To get the perfect exposure, you must have a basic understanding of how to balance your camera settings; this video will show you how to do just that.
Why did you use those particular settings for your shot? It’s a question we get asked a lot, and if you haven’t experienced being asked that question yet, it’s just a matter of when. Daniel Norton gets asked this question often, so he decided to make a very short educational video that explains how to balance your camera settings for the perfect shot every time. We have the video for you after the jump, so be sure to join us there.
Ah, the exposure triangle, what a glorious thing it is. It’s the source of much confusion, but once you learn how to master shutter speeds, ISO, and aperture settings on your camera (we happen to have a handy dandy guide here), you will be well on your way to photography greatness. Video’s like this one from Daniel Norton is also great too. Now, Daniel’s video does not talk about the technical side of camera settings; he instead talks about the practical side of things, so, for example, why we set our camera settings certain ways for effect.
For this video, Daniel is shooting with a Nikon Z6 in his natural light studio in NYC, but he also throws in the light from a Savage LED light to make the shot a little nicer. At first, he takes a few shots in P mode to show what the camera will try to meter when his subject is wearing white and is against a white background. As you can imagine, things get a little gray, as that is what the camera is always trying to produce. The output from this first shot leads us to why shooting in manual mode and understanding exposures is so important.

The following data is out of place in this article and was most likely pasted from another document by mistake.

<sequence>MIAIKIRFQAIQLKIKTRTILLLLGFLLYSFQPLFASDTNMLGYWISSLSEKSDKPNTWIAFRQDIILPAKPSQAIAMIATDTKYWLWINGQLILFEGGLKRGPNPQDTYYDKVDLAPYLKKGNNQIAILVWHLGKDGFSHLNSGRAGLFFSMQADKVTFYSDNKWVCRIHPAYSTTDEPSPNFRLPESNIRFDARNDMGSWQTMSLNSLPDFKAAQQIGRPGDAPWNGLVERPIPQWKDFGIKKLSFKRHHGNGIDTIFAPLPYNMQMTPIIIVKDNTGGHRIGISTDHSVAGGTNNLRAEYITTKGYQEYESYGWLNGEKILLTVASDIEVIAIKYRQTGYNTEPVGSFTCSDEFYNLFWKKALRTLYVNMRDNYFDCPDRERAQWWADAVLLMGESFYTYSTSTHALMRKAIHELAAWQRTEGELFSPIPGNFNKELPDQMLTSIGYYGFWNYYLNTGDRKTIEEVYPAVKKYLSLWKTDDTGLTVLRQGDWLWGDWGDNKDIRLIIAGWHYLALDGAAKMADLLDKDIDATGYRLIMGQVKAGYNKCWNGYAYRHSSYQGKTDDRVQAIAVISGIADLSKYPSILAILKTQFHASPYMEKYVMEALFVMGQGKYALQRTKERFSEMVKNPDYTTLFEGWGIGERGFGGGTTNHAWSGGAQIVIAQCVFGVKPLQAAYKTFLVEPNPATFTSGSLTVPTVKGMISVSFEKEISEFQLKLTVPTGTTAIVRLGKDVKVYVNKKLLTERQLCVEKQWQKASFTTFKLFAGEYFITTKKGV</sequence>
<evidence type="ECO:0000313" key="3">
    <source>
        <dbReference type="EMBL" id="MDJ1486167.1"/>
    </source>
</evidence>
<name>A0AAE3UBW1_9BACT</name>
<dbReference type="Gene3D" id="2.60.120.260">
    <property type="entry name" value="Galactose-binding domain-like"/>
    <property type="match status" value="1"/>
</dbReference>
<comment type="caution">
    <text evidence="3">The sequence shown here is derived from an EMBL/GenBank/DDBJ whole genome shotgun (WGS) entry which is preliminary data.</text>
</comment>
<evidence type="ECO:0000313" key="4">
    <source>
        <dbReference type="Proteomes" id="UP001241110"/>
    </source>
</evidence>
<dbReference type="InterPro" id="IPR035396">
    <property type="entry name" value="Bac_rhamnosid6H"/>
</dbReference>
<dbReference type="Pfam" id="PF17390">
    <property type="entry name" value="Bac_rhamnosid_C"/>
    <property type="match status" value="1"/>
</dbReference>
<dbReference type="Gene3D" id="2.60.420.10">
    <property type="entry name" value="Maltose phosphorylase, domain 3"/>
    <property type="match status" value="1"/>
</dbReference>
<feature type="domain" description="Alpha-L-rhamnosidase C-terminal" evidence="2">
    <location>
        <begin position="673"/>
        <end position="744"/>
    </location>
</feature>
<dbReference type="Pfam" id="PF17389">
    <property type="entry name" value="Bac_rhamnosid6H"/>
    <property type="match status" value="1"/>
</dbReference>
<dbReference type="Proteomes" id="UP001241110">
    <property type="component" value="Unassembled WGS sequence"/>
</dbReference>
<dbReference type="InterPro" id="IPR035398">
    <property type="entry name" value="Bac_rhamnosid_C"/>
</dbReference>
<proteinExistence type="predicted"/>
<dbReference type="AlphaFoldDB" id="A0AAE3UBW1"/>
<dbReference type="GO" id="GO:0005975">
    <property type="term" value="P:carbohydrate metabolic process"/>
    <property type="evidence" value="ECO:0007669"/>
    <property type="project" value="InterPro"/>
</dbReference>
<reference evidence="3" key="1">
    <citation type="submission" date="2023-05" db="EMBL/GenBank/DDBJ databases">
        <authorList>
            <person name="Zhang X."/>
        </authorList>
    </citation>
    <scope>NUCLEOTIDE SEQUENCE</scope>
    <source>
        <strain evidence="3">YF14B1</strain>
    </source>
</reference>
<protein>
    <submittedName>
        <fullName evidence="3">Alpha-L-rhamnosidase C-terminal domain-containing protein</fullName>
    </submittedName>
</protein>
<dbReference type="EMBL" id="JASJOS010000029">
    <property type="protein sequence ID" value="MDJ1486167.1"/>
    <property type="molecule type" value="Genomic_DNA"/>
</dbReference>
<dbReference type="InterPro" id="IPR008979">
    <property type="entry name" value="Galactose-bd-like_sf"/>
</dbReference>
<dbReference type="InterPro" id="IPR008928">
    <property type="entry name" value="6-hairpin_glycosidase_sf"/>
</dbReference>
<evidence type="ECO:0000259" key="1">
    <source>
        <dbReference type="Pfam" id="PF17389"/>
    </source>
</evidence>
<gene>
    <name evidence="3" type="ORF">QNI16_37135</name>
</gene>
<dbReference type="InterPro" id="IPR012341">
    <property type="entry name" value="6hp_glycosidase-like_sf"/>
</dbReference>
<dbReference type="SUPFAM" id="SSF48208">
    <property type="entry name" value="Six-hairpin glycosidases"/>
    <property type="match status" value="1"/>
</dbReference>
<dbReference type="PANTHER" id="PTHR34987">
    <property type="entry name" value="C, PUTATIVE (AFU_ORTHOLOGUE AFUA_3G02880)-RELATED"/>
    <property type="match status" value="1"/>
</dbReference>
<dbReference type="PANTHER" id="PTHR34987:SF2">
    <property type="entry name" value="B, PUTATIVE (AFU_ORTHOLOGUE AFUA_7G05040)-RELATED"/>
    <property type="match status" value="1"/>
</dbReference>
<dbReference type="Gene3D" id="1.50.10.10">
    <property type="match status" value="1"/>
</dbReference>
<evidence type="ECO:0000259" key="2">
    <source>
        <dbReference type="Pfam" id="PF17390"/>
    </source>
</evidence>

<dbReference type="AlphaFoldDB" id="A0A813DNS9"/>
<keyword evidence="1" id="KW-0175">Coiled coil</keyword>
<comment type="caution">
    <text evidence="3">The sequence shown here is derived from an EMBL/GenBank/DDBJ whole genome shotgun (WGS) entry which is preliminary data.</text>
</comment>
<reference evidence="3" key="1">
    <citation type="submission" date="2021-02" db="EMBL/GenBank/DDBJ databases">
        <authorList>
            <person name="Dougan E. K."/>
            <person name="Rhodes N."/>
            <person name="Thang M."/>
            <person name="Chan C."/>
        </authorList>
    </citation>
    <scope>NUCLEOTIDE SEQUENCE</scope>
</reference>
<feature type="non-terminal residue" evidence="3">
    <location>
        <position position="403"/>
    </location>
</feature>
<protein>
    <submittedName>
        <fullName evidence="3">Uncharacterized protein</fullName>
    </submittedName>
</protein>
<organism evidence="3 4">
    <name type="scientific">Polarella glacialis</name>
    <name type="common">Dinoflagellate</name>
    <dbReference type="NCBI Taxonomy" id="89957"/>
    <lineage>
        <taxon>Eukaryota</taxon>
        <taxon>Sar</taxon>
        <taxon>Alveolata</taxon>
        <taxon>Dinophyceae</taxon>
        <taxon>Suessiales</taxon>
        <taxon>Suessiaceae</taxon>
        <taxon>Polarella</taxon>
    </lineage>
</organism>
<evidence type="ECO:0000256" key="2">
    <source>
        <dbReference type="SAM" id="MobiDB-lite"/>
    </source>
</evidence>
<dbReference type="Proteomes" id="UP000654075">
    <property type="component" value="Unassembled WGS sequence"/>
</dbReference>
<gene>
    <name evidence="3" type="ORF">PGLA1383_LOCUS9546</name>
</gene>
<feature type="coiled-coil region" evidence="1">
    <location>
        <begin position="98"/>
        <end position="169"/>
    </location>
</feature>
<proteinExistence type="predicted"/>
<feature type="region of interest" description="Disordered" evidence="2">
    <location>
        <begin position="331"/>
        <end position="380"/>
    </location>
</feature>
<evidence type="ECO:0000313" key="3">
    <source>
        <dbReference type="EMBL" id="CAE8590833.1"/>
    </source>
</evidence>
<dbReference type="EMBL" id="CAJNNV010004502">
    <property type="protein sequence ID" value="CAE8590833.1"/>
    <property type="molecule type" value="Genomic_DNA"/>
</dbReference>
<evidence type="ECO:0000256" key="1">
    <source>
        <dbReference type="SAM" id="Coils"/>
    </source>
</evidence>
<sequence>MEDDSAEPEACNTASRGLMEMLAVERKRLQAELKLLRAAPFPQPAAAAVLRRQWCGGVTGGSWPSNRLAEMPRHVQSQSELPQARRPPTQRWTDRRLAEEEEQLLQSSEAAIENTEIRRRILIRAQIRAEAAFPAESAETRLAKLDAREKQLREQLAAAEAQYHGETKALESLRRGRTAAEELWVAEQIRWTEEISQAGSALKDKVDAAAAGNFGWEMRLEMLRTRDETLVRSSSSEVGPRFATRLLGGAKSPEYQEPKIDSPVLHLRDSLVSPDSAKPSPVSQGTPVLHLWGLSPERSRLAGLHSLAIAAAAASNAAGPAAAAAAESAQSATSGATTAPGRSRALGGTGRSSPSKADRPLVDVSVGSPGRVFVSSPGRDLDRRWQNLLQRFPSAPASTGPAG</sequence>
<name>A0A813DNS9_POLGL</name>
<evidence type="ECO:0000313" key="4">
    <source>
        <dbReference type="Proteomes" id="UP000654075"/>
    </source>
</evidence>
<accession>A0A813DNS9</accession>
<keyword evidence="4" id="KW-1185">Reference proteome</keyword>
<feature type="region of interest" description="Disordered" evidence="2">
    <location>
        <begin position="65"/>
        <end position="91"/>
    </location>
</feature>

In just over six minutes, Daniel will show you why you shouldn’t over-rely on image stabilization and why you should always shoot at reciprocal shutter speeds. Reciprocal shutter speed means making sure your shutter speed is at least as fast as your focal length is long so that you can minimize blur from you shaking and so on. Daniel also explains why you should choose the correct aperture to give the effect you want (more or less bokeh) and how to use it to generate a brighter exposure.
Daniel also explains why you should not crank up the ISO too high even though modern cameras can shoot at high ISO’s. Raising your ISO can and will seriously degrade your image, and you can lose fine detail, which you need for certain types of photography.
So what is Daniel’s solution to being able to get the perfect shutter speed and aperture while keeping ISO’s low enough not to create noise? Lighting. Yup, the same thing we talk about all the time here at The Phoblographer. Learn how to light. If you have a spare six and a half minutes, check out the video, see Daniel’s examples, and get a better understanding of why he chooses the camera settings that he does.